Pigs, to Maloney's surprise, seem to be the biggest animal threat to ecosystems in the ranch--far more damaging than the moderate grazing regimen the ranch employs with its cattle. The grazing, he says, actually keeps nonnative grasses and weeds in check, which in turn helps the ranch's colorful seasonal wildflowers flourish--their riots of springtime color can be seen up and down the Grapevine by passersby on Interstate 5. The pigs, however, are another matter. They were introduced to the ranch by accident in the early 1990s when some animals on neighboring land got loose. They have proved to be a stubborn and wily adversary, even though the ranch sponsors regular hunts that claim 800 to 1,000 pigs each year.
Because of this, Maloney says, one of the conservancy's first priorities is to survey riparian areas that pigs and cows are damaging. Fences around these watersheds, accompanied by careful moving of salt licks and water troughs for the cows, can turn some of these stressed-out habitats into conservation gold mines--"low-hanging fruit for us," Maloney says. UC Santa Barbara professor Frank Davis of the Bren School of Environmental Science and Management is working with several graduate students who are surveying these riparian zones for the conservancy as a yearlong master's project. Davis, who also serves on the conservancy's 12-member board, is an oak specialist and one of the scientists who have become entranced by the ranch. He once exclaimed that the ranch was Disneyland for oak geeks, but he later came to rue that metaphor and now prefers to say, "On a scale of 1 to 10, it's an 11."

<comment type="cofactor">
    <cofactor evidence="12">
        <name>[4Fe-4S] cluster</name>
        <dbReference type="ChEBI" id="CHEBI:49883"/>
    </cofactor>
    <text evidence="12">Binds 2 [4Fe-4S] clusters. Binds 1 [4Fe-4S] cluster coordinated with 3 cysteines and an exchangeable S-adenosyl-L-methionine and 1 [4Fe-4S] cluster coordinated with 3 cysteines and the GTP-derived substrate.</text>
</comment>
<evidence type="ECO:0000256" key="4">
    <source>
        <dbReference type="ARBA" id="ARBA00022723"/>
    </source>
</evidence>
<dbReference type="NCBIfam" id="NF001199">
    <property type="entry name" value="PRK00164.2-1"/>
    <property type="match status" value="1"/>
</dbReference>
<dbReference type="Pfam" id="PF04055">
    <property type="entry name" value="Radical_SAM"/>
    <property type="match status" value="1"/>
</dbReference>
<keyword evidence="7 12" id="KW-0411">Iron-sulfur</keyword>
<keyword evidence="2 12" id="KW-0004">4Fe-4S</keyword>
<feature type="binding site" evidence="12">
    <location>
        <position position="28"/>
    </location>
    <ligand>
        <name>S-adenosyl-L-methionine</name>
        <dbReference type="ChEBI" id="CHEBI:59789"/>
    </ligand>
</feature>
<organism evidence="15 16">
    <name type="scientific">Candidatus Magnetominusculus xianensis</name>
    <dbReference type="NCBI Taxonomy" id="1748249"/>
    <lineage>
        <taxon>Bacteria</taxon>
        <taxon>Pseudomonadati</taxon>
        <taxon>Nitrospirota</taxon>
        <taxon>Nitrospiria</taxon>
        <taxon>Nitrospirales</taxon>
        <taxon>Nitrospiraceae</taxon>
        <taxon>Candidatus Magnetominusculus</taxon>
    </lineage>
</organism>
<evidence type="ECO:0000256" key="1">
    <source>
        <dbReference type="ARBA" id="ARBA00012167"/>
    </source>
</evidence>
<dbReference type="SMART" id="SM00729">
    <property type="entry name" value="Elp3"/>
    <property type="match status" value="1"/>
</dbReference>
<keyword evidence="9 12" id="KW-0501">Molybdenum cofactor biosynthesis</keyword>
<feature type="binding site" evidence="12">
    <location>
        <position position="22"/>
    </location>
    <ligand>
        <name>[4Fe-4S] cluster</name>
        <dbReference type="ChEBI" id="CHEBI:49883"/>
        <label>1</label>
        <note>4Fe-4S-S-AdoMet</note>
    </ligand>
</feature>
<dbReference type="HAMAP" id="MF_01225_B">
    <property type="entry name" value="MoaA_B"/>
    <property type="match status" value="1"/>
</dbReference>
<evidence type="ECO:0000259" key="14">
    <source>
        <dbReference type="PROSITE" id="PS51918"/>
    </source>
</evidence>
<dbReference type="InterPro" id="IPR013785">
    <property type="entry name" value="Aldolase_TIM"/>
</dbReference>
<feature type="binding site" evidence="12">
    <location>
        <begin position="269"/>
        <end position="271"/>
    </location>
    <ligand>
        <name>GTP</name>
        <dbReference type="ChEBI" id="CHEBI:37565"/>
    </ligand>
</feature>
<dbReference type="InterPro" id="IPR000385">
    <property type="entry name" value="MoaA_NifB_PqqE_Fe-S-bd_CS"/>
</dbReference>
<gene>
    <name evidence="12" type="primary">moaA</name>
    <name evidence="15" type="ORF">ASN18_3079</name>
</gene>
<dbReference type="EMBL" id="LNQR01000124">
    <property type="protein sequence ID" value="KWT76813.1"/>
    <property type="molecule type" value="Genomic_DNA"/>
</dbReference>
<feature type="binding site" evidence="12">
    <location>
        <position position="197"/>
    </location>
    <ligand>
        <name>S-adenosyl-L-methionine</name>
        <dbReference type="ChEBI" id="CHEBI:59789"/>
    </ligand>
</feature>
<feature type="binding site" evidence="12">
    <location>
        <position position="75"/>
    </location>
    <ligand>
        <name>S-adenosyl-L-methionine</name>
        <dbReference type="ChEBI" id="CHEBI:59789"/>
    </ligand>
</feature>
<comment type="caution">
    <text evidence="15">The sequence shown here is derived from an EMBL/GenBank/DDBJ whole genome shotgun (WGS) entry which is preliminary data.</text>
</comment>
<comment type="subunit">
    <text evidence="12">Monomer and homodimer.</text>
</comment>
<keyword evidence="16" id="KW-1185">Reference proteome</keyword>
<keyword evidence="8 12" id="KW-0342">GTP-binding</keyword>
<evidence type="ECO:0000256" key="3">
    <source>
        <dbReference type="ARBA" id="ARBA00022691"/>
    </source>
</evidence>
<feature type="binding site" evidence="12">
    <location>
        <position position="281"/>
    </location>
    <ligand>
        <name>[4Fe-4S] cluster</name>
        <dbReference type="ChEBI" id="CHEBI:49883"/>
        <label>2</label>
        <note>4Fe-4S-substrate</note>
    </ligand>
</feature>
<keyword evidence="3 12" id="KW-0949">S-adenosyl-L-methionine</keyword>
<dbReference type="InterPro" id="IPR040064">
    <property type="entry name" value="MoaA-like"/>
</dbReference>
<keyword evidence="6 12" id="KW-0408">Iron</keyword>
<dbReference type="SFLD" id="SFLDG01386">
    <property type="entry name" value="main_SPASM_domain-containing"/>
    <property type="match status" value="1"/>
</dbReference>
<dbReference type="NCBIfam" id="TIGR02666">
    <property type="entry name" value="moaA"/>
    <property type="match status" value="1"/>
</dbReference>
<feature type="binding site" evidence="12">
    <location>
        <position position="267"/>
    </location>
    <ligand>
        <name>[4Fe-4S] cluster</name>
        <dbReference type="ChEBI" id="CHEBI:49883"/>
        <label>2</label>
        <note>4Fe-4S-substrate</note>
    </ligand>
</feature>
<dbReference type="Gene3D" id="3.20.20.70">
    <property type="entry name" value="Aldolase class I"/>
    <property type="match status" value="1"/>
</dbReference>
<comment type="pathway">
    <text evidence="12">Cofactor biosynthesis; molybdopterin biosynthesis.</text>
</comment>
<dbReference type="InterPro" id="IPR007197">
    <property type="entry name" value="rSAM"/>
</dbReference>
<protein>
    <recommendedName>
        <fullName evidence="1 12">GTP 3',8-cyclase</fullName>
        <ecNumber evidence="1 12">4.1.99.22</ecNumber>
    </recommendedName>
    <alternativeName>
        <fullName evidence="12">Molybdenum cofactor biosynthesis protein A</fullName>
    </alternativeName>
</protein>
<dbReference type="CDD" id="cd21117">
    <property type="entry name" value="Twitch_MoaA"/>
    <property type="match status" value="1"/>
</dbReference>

Traditional uses now in place at Tejon Ranch--cattle grazing, hunting, and existing leases—will continue in the conservation easement areas under the terms of the agreement, although Maloney and his staff say they will gradually be able to propose better land-management practices so that the ranching activities mesh with conservation needs. Hunting, for example, has conservation benefits. It curtails the pig population and provides food for condors, which love to feast on pig guts.
Meanwhile, research efforts spanning every part of the ranch are gearing up, involving academics, volunteers, nature organizations, and what Maloney and White call "citizen scientists." These are the bird lovers, reptile aficionados, and other knowledgeable laypeople with a passion for nature and the ability to gather the large amounts of data that the conservancy needs to establish a baseline for conditions and critters on the ranch. It will take years before Tejon's natural setting is understood.